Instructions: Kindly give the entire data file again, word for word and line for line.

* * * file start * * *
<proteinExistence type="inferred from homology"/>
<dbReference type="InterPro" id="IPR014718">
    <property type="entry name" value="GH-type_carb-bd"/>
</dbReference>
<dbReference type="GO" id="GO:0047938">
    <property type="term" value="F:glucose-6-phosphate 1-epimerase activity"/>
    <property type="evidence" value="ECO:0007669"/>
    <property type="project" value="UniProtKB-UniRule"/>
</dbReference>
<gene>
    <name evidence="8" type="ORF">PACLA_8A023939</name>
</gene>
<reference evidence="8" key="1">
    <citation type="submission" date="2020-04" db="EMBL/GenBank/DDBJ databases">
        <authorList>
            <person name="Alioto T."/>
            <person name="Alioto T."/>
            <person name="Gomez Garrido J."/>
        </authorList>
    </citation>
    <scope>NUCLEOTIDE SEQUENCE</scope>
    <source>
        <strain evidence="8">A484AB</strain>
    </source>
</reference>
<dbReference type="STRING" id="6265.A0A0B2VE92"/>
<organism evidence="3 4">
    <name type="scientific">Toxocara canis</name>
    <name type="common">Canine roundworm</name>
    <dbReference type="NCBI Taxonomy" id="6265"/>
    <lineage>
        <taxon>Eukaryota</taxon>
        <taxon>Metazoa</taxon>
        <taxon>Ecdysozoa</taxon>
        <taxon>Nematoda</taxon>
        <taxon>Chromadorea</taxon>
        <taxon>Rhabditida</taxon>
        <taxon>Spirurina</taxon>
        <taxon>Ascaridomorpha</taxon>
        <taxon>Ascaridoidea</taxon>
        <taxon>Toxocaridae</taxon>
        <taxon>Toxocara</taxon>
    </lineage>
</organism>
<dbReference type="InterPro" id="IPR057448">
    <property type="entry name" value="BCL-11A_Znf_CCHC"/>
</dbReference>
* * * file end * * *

<proteinExistence type="inferred from homology"/>
<dbReference type="InterPro" id="IPR014718">
    <property type="entry name" value="GH-type_carb-bd"/>
</dbReference>
<dbReference type="GO" id="GO:0047938">
    <property type="term" value="F:glucose-6-phosphate 1-epimerase activity"/>
    <property type="evidence" value="ECO:0007669"/>
    <property type="project" value="UniProtKB-UniRule"/>
</dbReference>
<gene>
    <name evidence="8" type="ORF">PACLA_8A023939</name>
</gene>
<reference evidence="8" key="1">
    <citation type="submission" date="2020-04" db="EMBL/GenBank/DDBJ databases">
        <authorList>
            <person name="Alioto T."/>
            <person name="Alioto T."/>
            <person name="Gomez Garrido J."/>
        </authorList>
    </citation>
    <scope>NUCLEOTIDE SEQUENCE</scope>
    <source>
        <strain evidence="8">A484AB</strain>
    </source>
</reference>
<dbReference type="STRING" id="6265.A0A0B2VE92"/>
<organism evidence="3 4">
    <name type="scientific">Toxocara canis</name>
    <name type="common">Canine roundworm</name>
    <dbReference type="NCBI Taxonomy" id="6265"/>
    <lineage>
        <taxon>Eukaryota</taxon>
        <taxon>Metazoa</taxon>
        <taxon>Ecdysozoa</taxon>
        <taxon>Nematoda</taxon>
        <taxon>Chromadorea</taxon>
        <taxon>Rhabditida</taxon>
        <taxon>Spirurina</taxon>
        <taxon>Ascaridomorpha</taxon>
        <taxon>Ascaridoidea</taxon>
        <taxon>Toxocaridae</taxon>
        <taxon>Toxocara</taxon>
    </lineage>
</organism>
<dbReference type="InterPro" id="IPR057448">
    <property type="entry name" value="BCL-11A_Znf_CCHC"/>
</dbReference>